In each example the “exchange rate” is not fixed but rather contingent on the supply of available partners. “It is essentially a supply-demand theory,” says Frans de Waal, the eminent primatologist from Emory University and a former mentor of Noë. The more male scorpion flies available on the market, the larger the nuptial gift the female will demand. The male purple martin chooses the most juvenile-looking and least threatening tenant. And the caterpillars adjust the amount of nectar they produce to the number of ants in the vicinity.
Markets are the biological basis for altruism: Socialists hardest hit.

No One May Discuss This

One of the things discussed in the article cited immediately below was the firing of the Google employee who wrote a memo critical of diversity efforts at Google. Software engineers trending young, he may well have been too young to remember that it cost the President of Harvard his job to raise the same sort of issues even as a theoretical possibility he expressed that he hoped was not the case.

A recent alumnus of Google writes that this sort of thinking has no place in any organization except for purpose-defined hate groups.
What you just did was incredibly stupid and harmful. You just put out a manifesto inside the company arguing that some large fraction of your colleagues are at root not good enough to do their jobs, and that they’re only being kept in their jobs because of some political ideas. And worse than simply thinking these things or saying them in private, you’ve said them in a way that’s tried to legitimize this kind of thing across the company, causing other people to get up and say “wait, is that right?”...

Do you understand that at this point, I could not in good conscience assign anyone to work with you? I certainly couldn’t assign any women to deal with this, a good number of the people you might have to work with may simply punch you in the face, and even if there were a group of like-minded individuals I could put you with, nobody would be able to collaborate with them. You have just created a textbook hostile workplace environment.... Not all ideas are the same, and not all conversations about ideas even have basic legitimacy.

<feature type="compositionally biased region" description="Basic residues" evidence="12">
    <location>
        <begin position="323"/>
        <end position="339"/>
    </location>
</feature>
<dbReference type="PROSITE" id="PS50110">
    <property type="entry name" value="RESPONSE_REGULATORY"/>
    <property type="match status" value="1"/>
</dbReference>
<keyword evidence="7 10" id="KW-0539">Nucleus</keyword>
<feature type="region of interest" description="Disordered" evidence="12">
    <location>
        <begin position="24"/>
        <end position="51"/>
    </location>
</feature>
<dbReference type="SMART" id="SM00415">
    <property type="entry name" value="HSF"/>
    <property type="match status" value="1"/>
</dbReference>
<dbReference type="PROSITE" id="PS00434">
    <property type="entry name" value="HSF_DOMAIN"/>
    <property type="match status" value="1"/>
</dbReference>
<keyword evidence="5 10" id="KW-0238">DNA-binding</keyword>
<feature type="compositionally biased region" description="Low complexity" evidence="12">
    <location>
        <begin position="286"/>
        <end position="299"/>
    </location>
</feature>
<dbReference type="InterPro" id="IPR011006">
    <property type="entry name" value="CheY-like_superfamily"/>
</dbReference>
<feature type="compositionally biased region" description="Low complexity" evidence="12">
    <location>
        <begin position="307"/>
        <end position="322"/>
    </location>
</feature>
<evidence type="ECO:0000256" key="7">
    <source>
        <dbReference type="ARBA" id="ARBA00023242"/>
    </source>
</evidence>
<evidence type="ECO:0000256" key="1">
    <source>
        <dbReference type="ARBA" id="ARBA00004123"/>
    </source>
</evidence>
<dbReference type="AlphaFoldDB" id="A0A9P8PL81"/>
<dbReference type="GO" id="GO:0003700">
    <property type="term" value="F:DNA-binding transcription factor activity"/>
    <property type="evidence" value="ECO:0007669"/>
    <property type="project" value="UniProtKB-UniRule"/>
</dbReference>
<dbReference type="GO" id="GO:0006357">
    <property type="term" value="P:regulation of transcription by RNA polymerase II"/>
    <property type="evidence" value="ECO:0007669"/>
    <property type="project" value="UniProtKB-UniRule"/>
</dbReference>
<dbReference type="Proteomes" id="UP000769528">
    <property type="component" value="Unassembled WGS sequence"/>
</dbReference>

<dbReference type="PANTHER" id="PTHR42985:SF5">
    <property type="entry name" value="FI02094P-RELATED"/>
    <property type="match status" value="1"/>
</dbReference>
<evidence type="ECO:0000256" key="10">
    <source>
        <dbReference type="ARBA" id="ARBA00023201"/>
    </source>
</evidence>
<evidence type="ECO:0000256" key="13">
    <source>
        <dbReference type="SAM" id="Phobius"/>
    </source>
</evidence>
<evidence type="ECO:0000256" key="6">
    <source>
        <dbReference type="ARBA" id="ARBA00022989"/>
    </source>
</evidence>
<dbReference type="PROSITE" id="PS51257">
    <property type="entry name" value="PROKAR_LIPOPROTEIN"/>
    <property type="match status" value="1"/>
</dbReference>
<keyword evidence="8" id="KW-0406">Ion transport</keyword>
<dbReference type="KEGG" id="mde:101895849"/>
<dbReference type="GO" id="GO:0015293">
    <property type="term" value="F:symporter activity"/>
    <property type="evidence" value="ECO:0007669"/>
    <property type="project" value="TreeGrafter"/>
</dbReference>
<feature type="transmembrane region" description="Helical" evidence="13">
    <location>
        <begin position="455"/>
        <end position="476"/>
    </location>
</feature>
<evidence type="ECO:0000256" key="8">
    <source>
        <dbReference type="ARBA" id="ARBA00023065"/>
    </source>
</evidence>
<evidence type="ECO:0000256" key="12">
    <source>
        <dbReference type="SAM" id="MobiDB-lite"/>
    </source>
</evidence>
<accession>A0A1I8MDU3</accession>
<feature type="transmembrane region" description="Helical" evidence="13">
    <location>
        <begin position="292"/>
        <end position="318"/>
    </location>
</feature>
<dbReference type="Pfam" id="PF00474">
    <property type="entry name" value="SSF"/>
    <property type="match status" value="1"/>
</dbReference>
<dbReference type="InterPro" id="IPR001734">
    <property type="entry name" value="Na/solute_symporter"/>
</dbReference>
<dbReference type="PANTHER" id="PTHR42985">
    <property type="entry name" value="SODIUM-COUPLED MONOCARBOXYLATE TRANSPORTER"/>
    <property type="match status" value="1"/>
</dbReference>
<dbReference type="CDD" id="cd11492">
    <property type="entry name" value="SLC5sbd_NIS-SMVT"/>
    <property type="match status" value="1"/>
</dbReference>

If you feel isolated by this, that your views are basically unwelcome in tech and can’t be spoken about… well, that’s a fair point. These views are fundamentally corrosive to any organization they show up in, drive people out, and I can’t think of any organization not specifically dedicated to those views that they would be welcome in. I’m afraid that’s likely to remain a serious problem for you for a long time to come.
I notice that this last author opens by asserting that the views expressed are wrong, but declines to defend the proposition that they are: that belongs, he says, to someone with a different set of credentials than his own. What credentials would those be, I wonder? It sounds as if this proposition can only be studied from the perspective of disproving it, as it would be "fundamentally corrosive" to any organization to entertain them, such that any organization devoted to serious study would have to reject them outright. Certainly Harvard did.

The views expressed may well be wrong; perhaps it is even very likely that they are wrong. All the same, how much value should we put in the claim that 'all the studies' show X if not-X is a forbidden position that will cost you your career to entertain? Of course all the studies conducted by programs that refuse to consider the possibility of not-X support X. Of course all the people credentialed by programs that insist on X as a prerequisite for remaining in the program will assert X. That's not a significant finding in support of X being really true. Nor does the credential you get from this program, in which the hypothesis is required to be proven by the experiment, likely to inspire much confidence.

So there's a real problem.  Assume for a moment that he's right that you can't even entertain the question -- can't even float the question -- without creating a hostile work environment.  Maybe he is right about that:  certainly both here and in the Harvard case, the reaction to the question was explosive.  (NPR reports that female software engineers at Google skipped work today from upset.)  So it can't be done if it'll create a hostile work environment, not under current American law.  That's just it, then.  It would cause too many problems to ask, and that's the end of it.  We'll just have to assume the truth of the thing that we'd like to believe.

Haven't we tried that model before?  Indeed, isn't that the very model that Progressives like to mock as pre-modern, benighted, backwards, anti-science?

Bad Reputation

Though the original the goal of reputation systems was to issue access tokens to control entry into the groups, they are double edged. Donald Trump proved that the negative of a negative was positive and used his media disapproval ratings as an access token to Red State voters. There is nothing to prevent other candidates from doing the same or stopping groups from flipping the Chinese government reputation index by taking the inverse of the state metric.

A bad rep can be a good rep, depending on who's looking.
That's true about Trump, anyway. The more the media hated him in 2016, the more some people loved him for defying them. It was a kind of credential: you could trust him because the people who despised you hated him too. Maybe that's not the best credential, but it's also not nothing.

There's a Problem With This Metaphor

Hope is a Weapon.

Saw this today. Everybody reading this knows the story, but this is fascinatingly done. I have never seen my wife on the edge of her seat in a movie before. There is not a lot of speaking (despite the trailer). It works. But you must pay attention.

Curiously enough, the following below was shows as a trailer:

A lot more dialogue in any case.